Searching over 5,500,000 cases.


searching
Buy This Entire Record For $7.95

Download the entire decision to receive the complete text, official citation,
docket number, dissents and concurrences, and footnotes for this case.

Learn more about what you receive with purchase of this case.

In Re: Charles H., A Person Found Admission v. Charles H

May 20, 2011

IN RE: CHARLES H., A PERSON FOUND ADMISSION,
THE PEOPLE OF THE STATE OF ILLINOIS, PETITIONER-APPELLEE,
v.
CHARLES H., RESPONDENT-APPELLANT, AND LISA MADIGAN, ATTORNEY GENERAL OF THE STATE OF ILLINOIS, INTERVENOR-APPELLEE.



Appeal from Subject to Involuntary Circuit Court of Sangamon County No. 09MH540 Honorable Esteban F. Sanchez, Judge Presiding.

The opinion of the court was delivered by: Justice Pope

JUSTICE POPE delivered the judgment of the court, with opinion. Justices Appleton and McCullough concurred in the judgment and opinion.

OPINION

On July 20, 2009, Kim Waymack, an employee at St. John's Hospital, filed a petition for involuntary admission against respondent, Charles H. On July 24, 2009, the trial court found respondent to be mentally ill and subject to involuntary admission under section 3-600 of the Mental Health and Developmental Disabilities Code (Mental Health Code) (405 ILCS 5/3-600 (West 2008)).

Respondent appeals, arguing (1) his appeal is not moot because it falls under the collateral-consequences exception to the mootness doctrine; (2) the involuntary commitment must be vacated because it was based on the statutory standard of "dangerous conduct," which was found unconstitutional by this court in In re Torski C., 395 Ill. App. 3d 1010, 1027, 918 N.E.2d 1218, 1233 (2009); (3) the commitment order must be reversed because the State failed to submit a complete written dispositional report as required under section 3-810 of the Mental Health Code (405 ILCS 5/3-810 (West 2008)); and (4) the trial court erred by failing to consider less-restrictive alternatives in treatment.

I. BACKGROUND

On July 20, 2009, Kim Waymack, an employee at St. John's Hospital, filed a petition for involuntary admission against respondent. The petition sought respondent's immediate hospitalization and alleged he was mentally ill and, because of his illness, he was (1) reasonably expected to engage in dangerous conduct which may include threatening behavior or conduct placing him or another in reasonable expectation of being harmed and (2) unable to understand his need for treatment and if not treated, was reasonably expected to suffer or continue to suffer mental or emotional deterioration, or both, to the point he would be reasonably expected to engage in dangerous conduct.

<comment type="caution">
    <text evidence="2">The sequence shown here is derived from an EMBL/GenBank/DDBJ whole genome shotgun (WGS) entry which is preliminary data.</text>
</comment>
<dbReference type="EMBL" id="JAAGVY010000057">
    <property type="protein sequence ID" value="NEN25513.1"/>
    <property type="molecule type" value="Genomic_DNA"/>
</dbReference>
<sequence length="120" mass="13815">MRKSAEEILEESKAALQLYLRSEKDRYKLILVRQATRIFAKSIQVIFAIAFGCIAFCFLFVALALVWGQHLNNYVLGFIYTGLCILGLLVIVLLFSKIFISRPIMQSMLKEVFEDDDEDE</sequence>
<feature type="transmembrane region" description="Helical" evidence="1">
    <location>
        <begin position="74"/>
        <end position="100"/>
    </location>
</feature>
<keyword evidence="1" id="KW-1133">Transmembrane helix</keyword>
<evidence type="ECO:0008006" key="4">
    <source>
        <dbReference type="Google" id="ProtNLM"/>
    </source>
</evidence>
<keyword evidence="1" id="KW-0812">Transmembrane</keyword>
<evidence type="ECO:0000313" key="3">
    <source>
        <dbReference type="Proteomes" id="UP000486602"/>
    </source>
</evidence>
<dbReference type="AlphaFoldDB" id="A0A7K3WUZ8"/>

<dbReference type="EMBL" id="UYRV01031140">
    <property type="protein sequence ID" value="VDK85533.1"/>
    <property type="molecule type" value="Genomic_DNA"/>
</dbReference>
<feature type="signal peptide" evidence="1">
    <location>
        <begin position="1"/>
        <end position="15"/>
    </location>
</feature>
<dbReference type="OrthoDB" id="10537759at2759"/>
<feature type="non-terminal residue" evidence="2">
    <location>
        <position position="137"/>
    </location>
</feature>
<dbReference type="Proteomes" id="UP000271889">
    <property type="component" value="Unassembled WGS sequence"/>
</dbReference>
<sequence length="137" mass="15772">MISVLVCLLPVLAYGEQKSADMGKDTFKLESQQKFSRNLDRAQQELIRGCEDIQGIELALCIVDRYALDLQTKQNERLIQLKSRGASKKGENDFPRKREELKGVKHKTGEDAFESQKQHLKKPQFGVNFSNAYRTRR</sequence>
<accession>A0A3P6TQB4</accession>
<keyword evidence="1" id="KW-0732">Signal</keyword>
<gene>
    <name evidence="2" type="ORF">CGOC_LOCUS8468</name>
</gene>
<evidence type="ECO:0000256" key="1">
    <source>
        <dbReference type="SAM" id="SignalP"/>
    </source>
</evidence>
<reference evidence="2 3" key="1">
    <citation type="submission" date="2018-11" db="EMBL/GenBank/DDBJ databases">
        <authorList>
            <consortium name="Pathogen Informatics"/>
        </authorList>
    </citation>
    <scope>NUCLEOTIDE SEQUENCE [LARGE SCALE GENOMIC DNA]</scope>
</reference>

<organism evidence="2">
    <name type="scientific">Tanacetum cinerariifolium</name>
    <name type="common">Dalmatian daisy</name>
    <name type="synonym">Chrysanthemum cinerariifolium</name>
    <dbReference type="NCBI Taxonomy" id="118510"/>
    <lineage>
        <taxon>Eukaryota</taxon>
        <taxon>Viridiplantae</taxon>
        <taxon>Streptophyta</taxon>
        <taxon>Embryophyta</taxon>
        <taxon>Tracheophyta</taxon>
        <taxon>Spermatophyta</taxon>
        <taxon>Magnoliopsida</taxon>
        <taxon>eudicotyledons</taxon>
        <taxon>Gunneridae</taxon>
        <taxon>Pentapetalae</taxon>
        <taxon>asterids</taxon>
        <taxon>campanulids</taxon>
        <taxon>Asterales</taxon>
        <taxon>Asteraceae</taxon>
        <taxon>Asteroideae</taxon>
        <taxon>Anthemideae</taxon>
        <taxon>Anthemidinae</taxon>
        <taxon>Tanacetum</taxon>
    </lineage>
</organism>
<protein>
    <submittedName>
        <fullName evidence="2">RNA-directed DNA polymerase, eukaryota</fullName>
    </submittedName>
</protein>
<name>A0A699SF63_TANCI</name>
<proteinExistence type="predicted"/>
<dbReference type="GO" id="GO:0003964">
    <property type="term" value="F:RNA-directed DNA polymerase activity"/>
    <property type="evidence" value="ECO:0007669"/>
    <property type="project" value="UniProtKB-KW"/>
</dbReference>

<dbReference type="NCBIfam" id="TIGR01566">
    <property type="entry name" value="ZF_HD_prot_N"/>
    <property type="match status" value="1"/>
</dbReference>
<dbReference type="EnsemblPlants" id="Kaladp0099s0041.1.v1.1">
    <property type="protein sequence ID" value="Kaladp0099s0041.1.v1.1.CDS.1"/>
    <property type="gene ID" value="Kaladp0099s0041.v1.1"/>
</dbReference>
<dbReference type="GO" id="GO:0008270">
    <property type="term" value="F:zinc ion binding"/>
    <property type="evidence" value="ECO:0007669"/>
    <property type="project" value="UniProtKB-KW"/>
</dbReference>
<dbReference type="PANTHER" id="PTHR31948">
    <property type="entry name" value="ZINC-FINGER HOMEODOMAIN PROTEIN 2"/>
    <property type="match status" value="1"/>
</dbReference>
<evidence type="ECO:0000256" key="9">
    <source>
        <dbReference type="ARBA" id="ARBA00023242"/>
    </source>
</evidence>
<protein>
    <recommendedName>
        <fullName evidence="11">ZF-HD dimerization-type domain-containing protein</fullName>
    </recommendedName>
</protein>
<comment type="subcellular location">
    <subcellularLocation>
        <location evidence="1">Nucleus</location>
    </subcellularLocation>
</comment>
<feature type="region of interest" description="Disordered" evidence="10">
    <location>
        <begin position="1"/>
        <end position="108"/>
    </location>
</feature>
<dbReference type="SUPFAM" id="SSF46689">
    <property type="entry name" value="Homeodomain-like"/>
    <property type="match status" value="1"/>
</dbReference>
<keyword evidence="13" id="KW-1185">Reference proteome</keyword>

Additionally, the petition included allegations respondent (1) went to the emergency room because he wanted "to get a full examination," (2) had "stacks of papers in his room," (3) stated he was not on medication because "his mental health [was] in recovery," (4) has no family or friend support, and (5) entered the nurses' station screaming he was leaving while he waved papers at the hospital staff.

On July 24, 2009, the trial court held a hearing on the petition for involuntary admission. The State's first witness was Dr. Haojing Huang. Huang testified he was a psychiatrist employed at St. John's Hospital. Huang stated on July 19, 2009, respondent entered the St. John's emergency room and was very loud and demanding. He entered the nurses' station, waved papers at hospital staff, and asked to be immediately discharged. Because the nurses were unable to control his behavior, they gave him an injection of Geodon to calm him down.

Additionally, Huang testified during his initial interview with respondent on July 20, 2009, respondent was very loud and threatening. Huang stated respondent pointed to a medical student and stated he was going to wipe the smirk off the student's face. He also pointed to a resident and threatened to "do something about it" if the resident continued to keep him in the hospital. Huang testified he eventually terminated the interview because he felt threatened by respondent.

Huang further testified respondent entered the nurses' station on July 21, 2009, and made incoherent demands. Huang testified the nurses were unable to calm respondent, and he believed security was called. Eventually, the nurses had to give respondent "I.M. Zyprexa"to calm him down. Huang testified another patient reported respondent mistreated female staff. The patient stated he would like to interfere and "take action into his own hands."